IN THE MEDIA
Your ABC’s complaints process might surprise you
Jul 13, 2021 | Jamie Hyams
An edited version of this article was published in The Age/ Sydney Morning Herald – July 13, 2021
As our main taxpayer funded media network, the ABC is one of Australia’s best known institutions. With its multi-platform presence, across multiple television and radio stations as well as the internet, it is our nation’s most prominent source of news and current affairs.
As a taxpayer funded organisation, it is required to comply with the provisions of its Code of Practice, which, among other things, sets out the standards of journalistic professionalism, impartiality and fairness one would naturally expect of its news and current affairs programs.
These standards are set out under self-explanatory headings, such as “Accuracy” and “Impartiality”. Anyone who feels that the ABC has fallen short of these standards may make a formal complaint. However, they may be surprised to find out who decides if the ABC has met its standards – the ABC does.
The ABC’s Audience and Consumer Affairs unit (A&CA) is responsible for assessing complaints, but while it may be a separate unit within the ABC, it is still very much a part of the ABC.
Even worse, what it often seems to do so is take complaints back to the ABC employee who produced the item in question, get their response, and then pretty much send that to the complainant as the ABC’s official response. So if a journalist who compiles a biased report says they weren’t biased, then so does the ABC.
The Code is, by necessity, open to interpretation, but A&CA sometimes takes “interpretation” of the Code to extremes. For example, the Code requires a diversity of perspectives to be presented “over time”. A&CA findings suggest this means a program can exclusively present one side of an argument as long as, somewhere on the ABC at some time, part of the opposite argument also gets air time, however brief.
Using the above techniques, the A&CA rejects almost all complaints. Of the 6057 complaints it received in 2019-20, it upheld, at least in part, six percent of those that it investigated!
A case in point was the May 27 “Q & A” episode that in part focussed on the recent Israel-Hamas conflict. It featured, on its panel, not only pro-Palestinian activist Randa Abdel-Fattah, but also lawyer Jennifer Robinson, who has represented Palestinians at the International Criminal Court, and no equivalent advocate for Israel. According to the program, that perspective was to be given by Federal Government MP Dave Sharma, who was Australia’s Ambassador to Israel. However, Sharma was there to discuss political matters, and was balanced by ALP MP Ed Husic, who also called for recognition of a Palestinian state.
Yet A&CA dismissed complaints that this imbalance blatantly breached the Code requirement that the ABC “Do not unduly favour one perspective over another,” stating that Israel’s acting Ambassador had been invited to “participate” (in fact, he was only invited to sit in the audience and maybe ask a question) and insisting Sharma provided the necessary balance.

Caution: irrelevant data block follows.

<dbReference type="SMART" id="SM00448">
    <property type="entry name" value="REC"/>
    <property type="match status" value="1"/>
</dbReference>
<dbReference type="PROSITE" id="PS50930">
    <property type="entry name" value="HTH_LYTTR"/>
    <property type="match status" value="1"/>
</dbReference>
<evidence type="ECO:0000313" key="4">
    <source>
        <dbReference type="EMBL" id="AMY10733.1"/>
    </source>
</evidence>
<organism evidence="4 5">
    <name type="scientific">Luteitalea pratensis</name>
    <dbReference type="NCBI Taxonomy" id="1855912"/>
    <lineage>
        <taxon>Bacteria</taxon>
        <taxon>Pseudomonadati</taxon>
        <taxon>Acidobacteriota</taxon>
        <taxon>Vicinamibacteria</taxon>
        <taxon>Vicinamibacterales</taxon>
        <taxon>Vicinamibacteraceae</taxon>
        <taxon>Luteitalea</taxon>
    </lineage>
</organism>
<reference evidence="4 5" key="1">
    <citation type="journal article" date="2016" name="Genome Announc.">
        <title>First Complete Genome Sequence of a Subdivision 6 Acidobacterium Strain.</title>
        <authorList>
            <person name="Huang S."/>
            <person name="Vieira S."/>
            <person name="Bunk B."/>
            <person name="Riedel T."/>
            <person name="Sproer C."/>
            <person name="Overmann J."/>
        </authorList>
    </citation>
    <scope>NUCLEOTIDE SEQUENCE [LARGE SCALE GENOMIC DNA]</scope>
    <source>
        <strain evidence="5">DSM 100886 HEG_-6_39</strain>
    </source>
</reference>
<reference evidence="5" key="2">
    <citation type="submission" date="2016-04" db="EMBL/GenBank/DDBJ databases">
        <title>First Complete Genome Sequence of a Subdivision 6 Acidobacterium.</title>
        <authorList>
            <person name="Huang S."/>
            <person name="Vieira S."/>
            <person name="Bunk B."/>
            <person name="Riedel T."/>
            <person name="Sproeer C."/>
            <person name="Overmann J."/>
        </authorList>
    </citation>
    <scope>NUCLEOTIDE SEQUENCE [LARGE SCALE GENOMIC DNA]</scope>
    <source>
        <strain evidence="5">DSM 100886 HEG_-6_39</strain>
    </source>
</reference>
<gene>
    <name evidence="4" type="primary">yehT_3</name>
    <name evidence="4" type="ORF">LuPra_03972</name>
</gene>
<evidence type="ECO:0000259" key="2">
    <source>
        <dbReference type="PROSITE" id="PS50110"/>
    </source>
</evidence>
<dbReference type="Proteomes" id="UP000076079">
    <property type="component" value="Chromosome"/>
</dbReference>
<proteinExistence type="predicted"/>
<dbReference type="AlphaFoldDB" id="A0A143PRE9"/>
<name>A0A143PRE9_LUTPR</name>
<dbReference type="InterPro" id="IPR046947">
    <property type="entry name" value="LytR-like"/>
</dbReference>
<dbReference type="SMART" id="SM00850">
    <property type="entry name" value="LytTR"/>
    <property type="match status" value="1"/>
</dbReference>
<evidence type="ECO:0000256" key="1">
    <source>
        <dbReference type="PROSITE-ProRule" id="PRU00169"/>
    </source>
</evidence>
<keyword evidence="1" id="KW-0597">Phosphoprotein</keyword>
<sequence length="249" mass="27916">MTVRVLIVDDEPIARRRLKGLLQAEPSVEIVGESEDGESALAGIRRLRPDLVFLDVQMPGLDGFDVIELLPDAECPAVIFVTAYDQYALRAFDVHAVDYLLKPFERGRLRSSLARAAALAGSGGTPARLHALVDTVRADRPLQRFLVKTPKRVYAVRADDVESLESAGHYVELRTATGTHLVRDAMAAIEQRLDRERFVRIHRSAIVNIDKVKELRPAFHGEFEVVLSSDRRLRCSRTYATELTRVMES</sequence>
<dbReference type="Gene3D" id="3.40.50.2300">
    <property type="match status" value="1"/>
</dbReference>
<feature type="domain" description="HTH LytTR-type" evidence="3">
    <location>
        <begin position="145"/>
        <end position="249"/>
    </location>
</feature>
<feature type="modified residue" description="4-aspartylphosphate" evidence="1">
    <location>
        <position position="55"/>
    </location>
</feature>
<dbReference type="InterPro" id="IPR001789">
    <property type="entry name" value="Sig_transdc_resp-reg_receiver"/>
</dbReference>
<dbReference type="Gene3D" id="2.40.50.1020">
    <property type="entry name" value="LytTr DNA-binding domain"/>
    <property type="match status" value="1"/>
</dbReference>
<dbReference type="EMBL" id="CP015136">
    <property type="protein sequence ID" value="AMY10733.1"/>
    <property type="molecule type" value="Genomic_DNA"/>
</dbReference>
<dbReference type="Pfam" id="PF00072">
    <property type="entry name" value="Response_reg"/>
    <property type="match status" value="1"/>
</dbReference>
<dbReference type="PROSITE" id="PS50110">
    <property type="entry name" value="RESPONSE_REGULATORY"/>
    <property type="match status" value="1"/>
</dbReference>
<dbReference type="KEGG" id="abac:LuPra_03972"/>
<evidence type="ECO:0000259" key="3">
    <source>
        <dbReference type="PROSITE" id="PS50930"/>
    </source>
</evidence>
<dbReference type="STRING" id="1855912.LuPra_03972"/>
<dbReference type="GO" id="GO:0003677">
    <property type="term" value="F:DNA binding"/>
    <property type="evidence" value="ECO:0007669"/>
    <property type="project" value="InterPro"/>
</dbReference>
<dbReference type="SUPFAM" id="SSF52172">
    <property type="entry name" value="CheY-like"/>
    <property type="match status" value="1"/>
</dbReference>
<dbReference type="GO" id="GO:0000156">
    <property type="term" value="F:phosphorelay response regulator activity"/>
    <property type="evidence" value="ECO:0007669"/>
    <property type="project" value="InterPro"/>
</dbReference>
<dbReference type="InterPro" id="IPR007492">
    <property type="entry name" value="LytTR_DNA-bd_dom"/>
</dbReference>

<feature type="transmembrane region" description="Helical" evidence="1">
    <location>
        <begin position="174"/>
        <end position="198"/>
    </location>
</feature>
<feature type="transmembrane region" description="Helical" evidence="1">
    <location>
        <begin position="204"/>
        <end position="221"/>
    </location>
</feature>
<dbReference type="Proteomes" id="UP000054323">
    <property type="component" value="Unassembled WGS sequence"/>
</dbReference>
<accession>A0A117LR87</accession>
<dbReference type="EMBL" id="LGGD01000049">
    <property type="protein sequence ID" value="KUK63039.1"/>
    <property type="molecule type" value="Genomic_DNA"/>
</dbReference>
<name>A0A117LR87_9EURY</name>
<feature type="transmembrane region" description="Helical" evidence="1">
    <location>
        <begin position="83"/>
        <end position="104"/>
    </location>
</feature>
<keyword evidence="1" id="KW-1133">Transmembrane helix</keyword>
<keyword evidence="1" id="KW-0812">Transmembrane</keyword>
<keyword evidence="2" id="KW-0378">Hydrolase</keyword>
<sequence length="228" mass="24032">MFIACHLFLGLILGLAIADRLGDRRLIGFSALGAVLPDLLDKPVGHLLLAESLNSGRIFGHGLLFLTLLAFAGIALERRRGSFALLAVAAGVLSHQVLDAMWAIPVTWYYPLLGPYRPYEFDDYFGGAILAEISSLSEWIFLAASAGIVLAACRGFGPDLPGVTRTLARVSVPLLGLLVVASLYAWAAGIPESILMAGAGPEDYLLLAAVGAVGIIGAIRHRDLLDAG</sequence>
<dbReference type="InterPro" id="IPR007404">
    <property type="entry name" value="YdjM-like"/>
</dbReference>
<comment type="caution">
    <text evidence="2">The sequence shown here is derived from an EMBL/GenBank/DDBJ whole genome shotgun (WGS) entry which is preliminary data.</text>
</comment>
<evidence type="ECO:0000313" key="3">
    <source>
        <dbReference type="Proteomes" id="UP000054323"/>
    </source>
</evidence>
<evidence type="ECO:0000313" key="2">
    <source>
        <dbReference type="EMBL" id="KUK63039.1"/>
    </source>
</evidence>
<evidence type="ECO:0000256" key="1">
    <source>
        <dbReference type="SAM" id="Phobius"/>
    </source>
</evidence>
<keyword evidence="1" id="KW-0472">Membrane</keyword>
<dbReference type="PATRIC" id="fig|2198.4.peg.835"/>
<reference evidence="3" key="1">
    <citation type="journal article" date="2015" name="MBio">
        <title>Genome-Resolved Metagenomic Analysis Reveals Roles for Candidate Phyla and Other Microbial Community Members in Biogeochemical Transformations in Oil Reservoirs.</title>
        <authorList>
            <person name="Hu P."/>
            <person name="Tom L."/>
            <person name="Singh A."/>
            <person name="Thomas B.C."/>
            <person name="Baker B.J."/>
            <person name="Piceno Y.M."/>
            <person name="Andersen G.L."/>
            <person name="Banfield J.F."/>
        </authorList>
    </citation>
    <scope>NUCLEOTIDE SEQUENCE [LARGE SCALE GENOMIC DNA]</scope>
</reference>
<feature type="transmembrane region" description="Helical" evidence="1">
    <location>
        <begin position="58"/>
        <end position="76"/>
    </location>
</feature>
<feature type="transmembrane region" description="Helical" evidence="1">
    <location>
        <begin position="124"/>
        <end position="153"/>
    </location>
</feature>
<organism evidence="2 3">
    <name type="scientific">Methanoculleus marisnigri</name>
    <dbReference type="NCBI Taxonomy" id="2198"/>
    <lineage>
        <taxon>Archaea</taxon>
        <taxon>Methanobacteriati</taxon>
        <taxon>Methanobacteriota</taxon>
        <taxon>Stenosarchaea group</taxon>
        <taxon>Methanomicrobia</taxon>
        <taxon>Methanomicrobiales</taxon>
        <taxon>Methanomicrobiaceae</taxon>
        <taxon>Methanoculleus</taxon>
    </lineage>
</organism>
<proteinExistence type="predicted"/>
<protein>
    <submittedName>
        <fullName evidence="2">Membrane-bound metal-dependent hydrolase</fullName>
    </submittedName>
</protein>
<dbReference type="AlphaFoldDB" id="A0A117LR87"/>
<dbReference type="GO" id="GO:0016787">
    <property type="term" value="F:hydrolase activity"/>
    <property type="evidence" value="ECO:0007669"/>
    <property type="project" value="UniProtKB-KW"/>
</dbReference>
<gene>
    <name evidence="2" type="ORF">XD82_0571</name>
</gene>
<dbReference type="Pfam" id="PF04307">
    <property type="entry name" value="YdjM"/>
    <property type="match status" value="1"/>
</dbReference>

To give another, earlier, example, in 2015, a Radio National program “Earshot” featured two unrelentingly one-sided anti-Israel documentaries, produced and narrated by an ABC producer who also happened to be an activist in the anti-Israel BDS movement. A&CA dismissed complaints about demonstrably false claims by saying they were “opinion” so any requirement for accuracy didn’t apply. Furthermore, regarding complaints about bias, A&CA made the Orwellian finding that a belated acknowledgement of the producer’s activism on the website and recording of the program contributed “to the overall impartiality of the program.”
There doesn’t even seem to be a requirement that ABC journalists abide by previous A&CA decisions on those rare occasions complaints are upheld. For example, A&CA found in 2016 that it was incorrect to describe Gaza as “occupied”. However, a subsequent complaint in early 2021 that Gaza had once again been described as “occupied” was dismissed.
Beyond its Israel coverage, these problems apply right across the board. Other famous scandals involving ABC complaints include its unfair treatment of the National Farmer’s Federation in a July 2019 episode of “4Corners”; the controversy over an anti-beef episode of “Catalyst” in 2018; and then Communication Minister Richard Alston’s complaints about the ABC’s frequently unprofessional coverage of the 2003 Gulf war, more than a dozen of which ended up being upheld on appeal.
The only remedy is for Australia’s public broadcaster to have a genuinely independent complaints review body – as many public broadcasters in democracies do, for instance, in Canada and the Netherlands and Scandinavian countries.
While the Australia Communication and Media Authority (ACMA) has a theoretical capability to review complaints about the ABC, in practice it does not have the resources and dedicated expertise to fulfill this role, and has no power to impose remedial action. In 2019/20, ACMA finalised a total of two investigations into ABC complaints.
The Code of Practice correctly states that “The ABC belongs to the Australian people. Earning and retaining their trust is essential to fulfilling the ABC’s charter and its responsibilities…”
However, under the current, in house, complaints system, there are justifiable suspicions that those producing news and current affairs content for the ABC get away with either sloppy or agenda-driven reporting.
The ABC likes to say that it’s our ABC, but until the complaints procedure for its news and current affairs is truly independent, suspicion will remain that they really think it’s theirs.